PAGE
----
The common denominator seems to be that Nintendo lead the charge, sometimes (often) failing miserably and letting its competitors come up with more technically-advanced, but likely just as unsuccessful, alternatives. Lately, however, this has not been the case.
Nintendo’s latest offering – amiibo – was definitely inspired by the Skylanders and Disney Infinity craze that came a year or so beforehand. Smartly realising that people would pay stupid amounts of money for Nintendo characters that they could use in their games, amiibo will be a constant source of money for Nintendo in a way that even Disney probably couldn’t hope to match. There’s also been a push for more interaction with mobile devices of late, since people are “gaming” on their phones a lot more nowadays. You’ll note the quotes there, since mobile gaming is redeemed only by the scant few titles on Android or iOS that are worth a damn, the rest being money-grabbing, time-sinking, pieces of crap or all of the above.
This begs the question of how Sony and Microsoft intend to follow suit. Both have adapted very similar strategies, with the homogenisation of their console infrastructure. Both are very similar to PCs in terms of architecture and programming, with the Xbone supposedly running Windows 10 when it comes out. Both are offering free games if you subscribe to their premium multiplayer service. But neither yet have something like amiibo on offer. This is more than likely due to a lack of iconic characters compared to the wealth that Nintendo has, but this doesn’t preclude them somehow adapting the base idea.
What if Sony started making an app for their Xperia phones that could be used to give you benefits on your PS4? Bugger me if I know how they’d do it, but with NFC and Bluetooth there’s not much that can’t be done in terms of communication. Walk a certain distance with the phone, level up your character’s agility in-game? I don’t know, I’m not an innovator. Microsoft also have plenty of room for development in the other direction, since they more or less have the market cornered when it comes to PC gaming. What’s to say that the impending link between Windows 10 and the Xbone can’t lead to entire games utilising a Surface in the same way that the Wii U Gamepad does now?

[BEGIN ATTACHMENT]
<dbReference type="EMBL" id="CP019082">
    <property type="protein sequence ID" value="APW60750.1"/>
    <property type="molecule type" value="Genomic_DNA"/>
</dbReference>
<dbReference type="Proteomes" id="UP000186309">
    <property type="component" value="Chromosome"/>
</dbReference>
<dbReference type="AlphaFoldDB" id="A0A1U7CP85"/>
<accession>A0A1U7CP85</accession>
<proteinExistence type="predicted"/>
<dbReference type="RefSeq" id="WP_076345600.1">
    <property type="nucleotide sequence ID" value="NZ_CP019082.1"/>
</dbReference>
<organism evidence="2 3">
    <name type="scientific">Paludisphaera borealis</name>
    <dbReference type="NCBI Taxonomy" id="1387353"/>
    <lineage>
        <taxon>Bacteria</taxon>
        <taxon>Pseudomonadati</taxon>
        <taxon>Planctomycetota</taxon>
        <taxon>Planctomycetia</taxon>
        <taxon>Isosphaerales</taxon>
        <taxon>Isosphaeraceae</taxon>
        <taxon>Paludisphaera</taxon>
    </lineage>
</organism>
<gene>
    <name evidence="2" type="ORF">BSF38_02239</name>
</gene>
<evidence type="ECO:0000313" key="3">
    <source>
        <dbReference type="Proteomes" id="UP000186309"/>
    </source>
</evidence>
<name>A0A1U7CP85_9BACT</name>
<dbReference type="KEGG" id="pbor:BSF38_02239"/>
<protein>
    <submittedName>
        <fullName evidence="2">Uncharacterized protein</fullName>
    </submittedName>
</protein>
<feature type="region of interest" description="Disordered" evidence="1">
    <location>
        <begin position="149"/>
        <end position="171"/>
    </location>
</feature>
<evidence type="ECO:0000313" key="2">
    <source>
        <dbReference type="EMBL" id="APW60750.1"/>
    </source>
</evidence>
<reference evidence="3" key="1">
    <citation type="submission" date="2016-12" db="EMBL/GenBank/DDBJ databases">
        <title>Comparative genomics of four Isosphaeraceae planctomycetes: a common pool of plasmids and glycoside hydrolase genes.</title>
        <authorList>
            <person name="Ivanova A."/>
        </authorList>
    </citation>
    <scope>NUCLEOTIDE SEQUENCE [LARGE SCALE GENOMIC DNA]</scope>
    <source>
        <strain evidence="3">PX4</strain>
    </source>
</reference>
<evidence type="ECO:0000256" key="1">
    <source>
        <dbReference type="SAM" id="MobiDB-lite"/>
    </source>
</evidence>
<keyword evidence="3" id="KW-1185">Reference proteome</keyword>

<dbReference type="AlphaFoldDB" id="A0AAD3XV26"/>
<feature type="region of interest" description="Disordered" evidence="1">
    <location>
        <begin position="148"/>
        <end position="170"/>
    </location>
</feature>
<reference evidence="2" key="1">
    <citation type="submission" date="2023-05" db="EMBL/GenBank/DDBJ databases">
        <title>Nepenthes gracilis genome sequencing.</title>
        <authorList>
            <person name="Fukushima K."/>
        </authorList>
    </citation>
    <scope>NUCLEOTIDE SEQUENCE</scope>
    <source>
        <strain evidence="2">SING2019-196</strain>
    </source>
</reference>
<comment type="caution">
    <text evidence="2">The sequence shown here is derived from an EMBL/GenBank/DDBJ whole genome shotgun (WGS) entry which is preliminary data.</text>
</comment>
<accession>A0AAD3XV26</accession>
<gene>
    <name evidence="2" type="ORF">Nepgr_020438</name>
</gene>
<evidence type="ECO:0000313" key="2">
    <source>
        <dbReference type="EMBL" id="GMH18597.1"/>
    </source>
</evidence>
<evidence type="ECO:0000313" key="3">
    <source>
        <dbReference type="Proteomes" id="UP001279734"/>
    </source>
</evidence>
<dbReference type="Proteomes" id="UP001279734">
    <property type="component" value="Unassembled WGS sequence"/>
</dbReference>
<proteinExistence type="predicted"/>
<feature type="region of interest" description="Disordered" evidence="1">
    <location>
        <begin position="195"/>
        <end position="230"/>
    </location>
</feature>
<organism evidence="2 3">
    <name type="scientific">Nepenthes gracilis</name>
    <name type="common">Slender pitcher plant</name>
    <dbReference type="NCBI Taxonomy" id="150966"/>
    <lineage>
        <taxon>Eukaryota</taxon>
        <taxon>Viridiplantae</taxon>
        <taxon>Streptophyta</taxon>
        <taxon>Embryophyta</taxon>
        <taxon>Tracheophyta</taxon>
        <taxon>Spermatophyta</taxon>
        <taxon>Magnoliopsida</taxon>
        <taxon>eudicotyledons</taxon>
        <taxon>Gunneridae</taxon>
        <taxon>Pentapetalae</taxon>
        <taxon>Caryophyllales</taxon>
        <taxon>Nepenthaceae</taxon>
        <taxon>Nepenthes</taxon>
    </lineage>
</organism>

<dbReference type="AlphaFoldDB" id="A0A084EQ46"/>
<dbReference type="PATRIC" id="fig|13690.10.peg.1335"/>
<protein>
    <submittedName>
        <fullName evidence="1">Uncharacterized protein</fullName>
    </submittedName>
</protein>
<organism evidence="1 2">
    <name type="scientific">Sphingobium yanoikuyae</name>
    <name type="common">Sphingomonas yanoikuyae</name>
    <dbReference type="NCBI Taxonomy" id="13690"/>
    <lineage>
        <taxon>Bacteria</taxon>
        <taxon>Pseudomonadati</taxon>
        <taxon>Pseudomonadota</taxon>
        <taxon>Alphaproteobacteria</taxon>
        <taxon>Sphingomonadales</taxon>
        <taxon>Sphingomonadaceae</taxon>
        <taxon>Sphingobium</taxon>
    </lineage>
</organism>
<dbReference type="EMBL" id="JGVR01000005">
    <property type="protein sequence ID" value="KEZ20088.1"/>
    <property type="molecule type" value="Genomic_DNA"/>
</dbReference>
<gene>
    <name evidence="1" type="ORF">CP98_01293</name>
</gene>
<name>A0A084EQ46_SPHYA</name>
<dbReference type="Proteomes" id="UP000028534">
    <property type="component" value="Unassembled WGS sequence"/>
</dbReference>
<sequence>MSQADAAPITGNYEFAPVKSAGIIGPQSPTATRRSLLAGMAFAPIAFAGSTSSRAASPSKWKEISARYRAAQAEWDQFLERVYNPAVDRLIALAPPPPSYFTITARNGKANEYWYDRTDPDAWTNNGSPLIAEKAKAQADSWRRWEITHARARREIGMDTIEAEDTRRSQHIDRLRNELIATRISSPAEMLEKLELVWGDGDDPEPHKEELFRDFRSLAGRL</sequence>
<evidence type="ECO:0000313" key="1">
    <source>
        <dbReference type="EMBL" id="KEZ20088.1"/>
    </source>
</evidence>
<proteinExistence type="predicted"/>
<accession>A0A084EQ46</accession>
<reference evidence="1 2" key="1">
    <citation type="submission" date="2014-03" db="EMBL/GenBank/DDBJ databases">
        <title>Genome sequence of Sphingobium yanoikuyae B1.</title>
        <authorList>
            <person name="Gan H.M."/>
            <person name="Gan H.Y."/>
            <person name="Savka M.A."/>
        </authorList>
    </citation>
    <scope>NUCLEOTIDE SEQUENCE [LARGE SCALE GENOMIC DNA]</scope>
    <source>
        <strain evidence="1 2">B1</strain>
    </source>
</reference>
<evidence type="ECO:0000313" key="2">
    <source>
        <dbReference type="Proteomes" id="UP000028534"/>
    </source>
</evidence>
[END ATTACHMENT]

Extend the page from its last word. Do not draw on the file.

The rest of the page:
The big question (aside from what exactly the future holds) is whether or not any of this will be worthwhile. Will it actually add anything to the gaming experience? Think back and ask yourself if there’s been any true benefit that any of these features have brought. Outside of a few, exceptional games there has been shockingly little to show that’s worthwhile. Motion control can go to hell, 3D is only just becoming tolerable with the New 3DS (yet still gimmicky), mobile apps are just there to keep you interested and DLC you can buy in figure-form is still just DLC. It might bring something new to the gaming experience, but it doesn’t add to it.
As much as I hate to admit it, the real future of gaming likely lies in the application of virtual reality. But not as it is now. The Oculus Rift, Sony’s Project Morpheus and Microsoft’s HoloLens are just not going to cut it. I’ve said it before and I’ll say it again – they won’t succeed. True VR needs to be able to completely detach you from the world you’re in. Transport you completely to the gaming world. Half-measures won’t be enough to entice anything more than enthusiasts and press, both of whom will tell you that it’s the greatest thing ever before going on to never use the bloody thing again.
It’s like the Uncanny Valley phenomenon with graphics: as you approach true realism, you hit this unavoidable pit of failure that will just put the majority off. VR is unfortunately doomed to being just another gimmick; 3D’s offspring that won’t make it out of its infancy because there’s nothing for it to do. Perhaps we’ll get it right in another 20 years, but for now, the future of gaming is likely going to be more of the same. Better graphics, weirder controllers and more failed gimmicks that we’ll just have to put up with.
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A twenty-something gamer from the North-East of Scotland. By day, I’m a Computer Technician at a local IT recycling charity, where I fix and build PCs. Outside of that, most of my time is spent either sleeping or gaming, which I try accomplish in equal amounts.